In October 2012, radicals took to the streets in Dhaka to protest a minister’s comment on annual pilgrimage to Makkah. The senior minister, Abdul Latif Siddique who made the remarks in New York in casual conversation, eventually resigned from the Cabinet and ended up in prison.
Beg wasn’t the only one. Mairuna Farhin, a 19-year old student from a well-off Dhaka family, was deported at her own family’s request from Turkey before she could take off for Syria to be part of IS.
Like Beg and Farhin, the police have identified more than 50 young men and women who wanted to go to Syria or Iraq to fight for IS, according to Monirul Islam, Chief of Counter Terrorism and Transnational Crime Division. Islam says many have already joined IS in battle. Some of them have died. Many more are being inspired and arrested.
That number could be hundreds or more or several thousand or less, but it’s all speculation. Bangladeshi security agencies have little idea about the real numbers. They haven’t even tried to find out how many nor why so many want to fight for the IS in a distant land.
Not that it’s an unexpected phenomenon. Bangladesh hasn’t been immune from the waves of global Jihadi terrorism. Al-Qaeda had a presence via HuJI-B (Harkatul Jihad – Bangladesh) from the late 1990s until the late 2000s. Since 2013, Islamic State has been trying to get a toehold here, too. Recently Prime Minister Hasina admitted this trend, adding, “Unfortunately, we’ve been hit by terrorist activities around the world.” No one, it seems, is immune.
Young Bangladeshis going overseas to fight alongside fellow Muslims also isn’t something new. Thousands went off to fight in Palestine, Kashmir and Afghanistan in the 1980s and 1990s. The use of Islam as a political mobilisation tool by General Ziaur Rahman and later General Hussein Muhammad Ershad possibly served as the foundations for such activities. Zia initiated a return of religion-based politics in Bangladesh, while Ershad constitutionally adopted Islam as the state religion, a policy continued by subsequent regimes.
Bangladesh’s jihadist landscape was impacted most by the returnee fighters from Afghanistan. On 30 April 1992, a group of Bangladeshi Mujahideen returnees from Afghanistan held a press conference at the National Press Club in Dhaka. Attired in military fatigues, they declared the establishment of Harkat-ul Jihad, Bangladesh or HUJI-B. They demanded that the Bangladesh state acknowledge their fallen Mujahideen compatriots as shaheeds (martyrs). The next day, they brought out a huge procession. No one was arrested. No one was even questioned.
Over the next two decades, HuJI-B became closely linked to senior leaders of the Pakistani outfit Lashkar-e-Taiba, one of the most dangerous and well-resourced militancy groups in the world. Pakistan’s spook agency, the Inter-Services Intelligence or ISI in common parlance, helped HuJI-B link up with LeT in making Bangladesh as a centre to shift its members to India and operate its currency counterfeiting ring. They have been accused of being directly involved in assassination attempts on Bangladesh’s Prime Minister Sheikh Hasina and carrying out attacks on the country’s cultural symbols and sites, including Pahela Boishakh (Bengali New Year) celebrations, monuments and cinema theatres.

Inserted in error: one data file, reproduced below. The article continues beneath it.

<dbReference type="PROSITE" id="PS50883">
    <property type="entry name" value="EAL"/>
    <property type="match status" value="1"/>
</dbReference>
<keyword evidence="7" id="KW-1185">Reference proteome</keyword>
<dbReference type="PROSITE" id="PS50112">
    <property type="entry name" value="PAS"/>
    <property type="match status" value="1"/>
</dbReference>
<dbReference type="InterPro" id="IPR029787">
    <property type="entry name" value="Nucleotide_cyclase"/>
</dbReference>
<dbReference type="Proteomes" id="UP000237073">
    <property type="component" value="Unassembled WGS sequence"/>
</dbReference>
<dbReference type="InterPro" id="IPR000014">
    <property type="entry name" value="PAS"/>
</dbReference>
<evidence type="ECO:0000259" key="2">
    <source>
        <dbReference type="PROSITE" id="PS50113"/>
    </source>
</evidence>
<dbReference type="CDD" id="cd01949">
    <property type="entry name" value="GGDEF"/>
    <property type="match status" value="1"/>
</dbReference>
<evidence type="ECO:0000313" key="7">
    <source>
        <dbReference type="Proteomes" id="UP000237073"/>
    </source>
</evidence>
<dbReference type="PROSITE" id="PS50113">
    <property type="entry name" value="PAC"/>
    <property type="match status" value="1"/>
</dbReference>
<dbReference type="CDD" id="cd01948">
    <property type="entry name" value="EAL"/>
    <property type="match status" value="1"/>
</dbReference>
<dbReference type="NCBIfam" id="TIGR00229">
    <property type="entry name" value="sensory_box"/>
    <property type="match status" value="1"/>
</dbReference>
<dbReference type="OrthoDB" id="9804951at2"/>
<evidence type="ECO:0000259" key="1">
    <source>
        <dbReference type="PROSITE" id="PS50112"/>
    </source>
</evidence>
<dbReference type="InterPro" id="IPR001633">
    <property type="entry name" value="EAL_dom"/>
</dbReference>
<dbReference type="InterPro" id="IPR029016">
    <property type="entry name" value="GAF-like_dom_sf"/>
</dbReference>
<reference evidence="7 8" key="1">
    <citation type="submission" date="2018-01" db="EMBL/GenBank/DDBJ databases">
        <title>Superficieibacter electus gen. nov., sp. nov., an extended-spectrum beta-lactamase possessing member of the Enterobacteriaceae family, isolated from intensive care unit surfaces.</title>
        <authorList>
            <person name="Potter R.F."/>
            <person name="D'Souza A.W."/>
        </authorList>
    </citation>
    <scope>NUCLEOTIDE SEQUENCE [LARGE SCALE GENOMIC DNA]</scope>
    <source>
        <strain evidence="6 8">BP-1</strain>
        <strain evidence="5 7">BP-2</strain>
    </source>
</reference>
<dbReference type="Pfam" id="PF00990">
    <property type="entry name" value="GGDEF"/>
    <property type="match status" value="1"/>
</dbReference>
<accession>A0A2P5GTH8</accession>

But today’s Jihadist profile is more complex and wider, cutting across gender, economy and social geography. The emergence of affluent, urban jihadis has also helped debunk the myth that the problem lay mainly with the madrassas (Islamic seminaries or religious schools). A huge chunk of the JMB and HUJI leadership were from state-run secular institutions.
The emergence of the HUJI-B in Bangladesh was directly linked to the arrival of Rohingya refugees escaping a repressive regime in neighbouring Myanmar in the early 1990s. It was mentored by Pakistan’s ISI. Initially, the main objective was to strengthen the military wing of the Rohingya groups fighting the Myanmar regime. But over time, as governments changed and influence shifted, many HUJI-B members migrated to the JMB. A police Criminal Investigation Department (CID) report noted in 1999 that there were over 200 Afghan veterans and many had joined the HUJI-B before moving on to the JMB.
The ISI also helped shelter and arm several anti-Indian insurgent groups in Bangladesh. Two officials of the Pakistan High Commission (embassy), Mazhar Khan in 2014 and Fareena Arshad in 2015, were asked to leave the country after police reported their links with Islamist militant links.
And yet it cannot be denied that these Islamist militants could not have emerged without local help or neglect, factors that created the conditions for their rise. A major factor was the lacklustre competence level in containing the threat.
Between 2001 and 2006, the then BNP government failed to stem the rising jihadist tide. In 2003, according to a classified report, the Special Branch of the police sought a ban on four outfits, HuJI-B, JMB, Shahadat al-Hiqma, and Hizbut Tahrir. But the junior home minister then in office, Lutfuzzaman Babar, dismissed the report as “manufactured by the media”. However, by 2005, his ministry was compelled to clamp a ban on these groups after the charges were proved.
Ironically, the present government is also into partial denial about the threat. Despite a series of murders and threats by the Ansarullah Bangla Team (ABT), the government refused to ban the organisation for over a year. Junior home minister (who was later elevated to Cabinet rank) Asaduzzaman Khan Kamal told the media that the government was under the impression that ABT had been wiped out after the arrest of several of its members, including the presumed leader of the group. The assumption turned out to be an incorrect assessment.
Security agencies are still not clear about the ABT profile, the size of its network or operations, let alone its membership and sources of funds. When minister Asaduzzaman Khan Kamal firmly stated that “there is no sign of the terrorist group Islamist State,” he was simply stating the government’s position. A decade back everybody would deny this, but it is obvious now that the Jihadi network exists and continues to grow.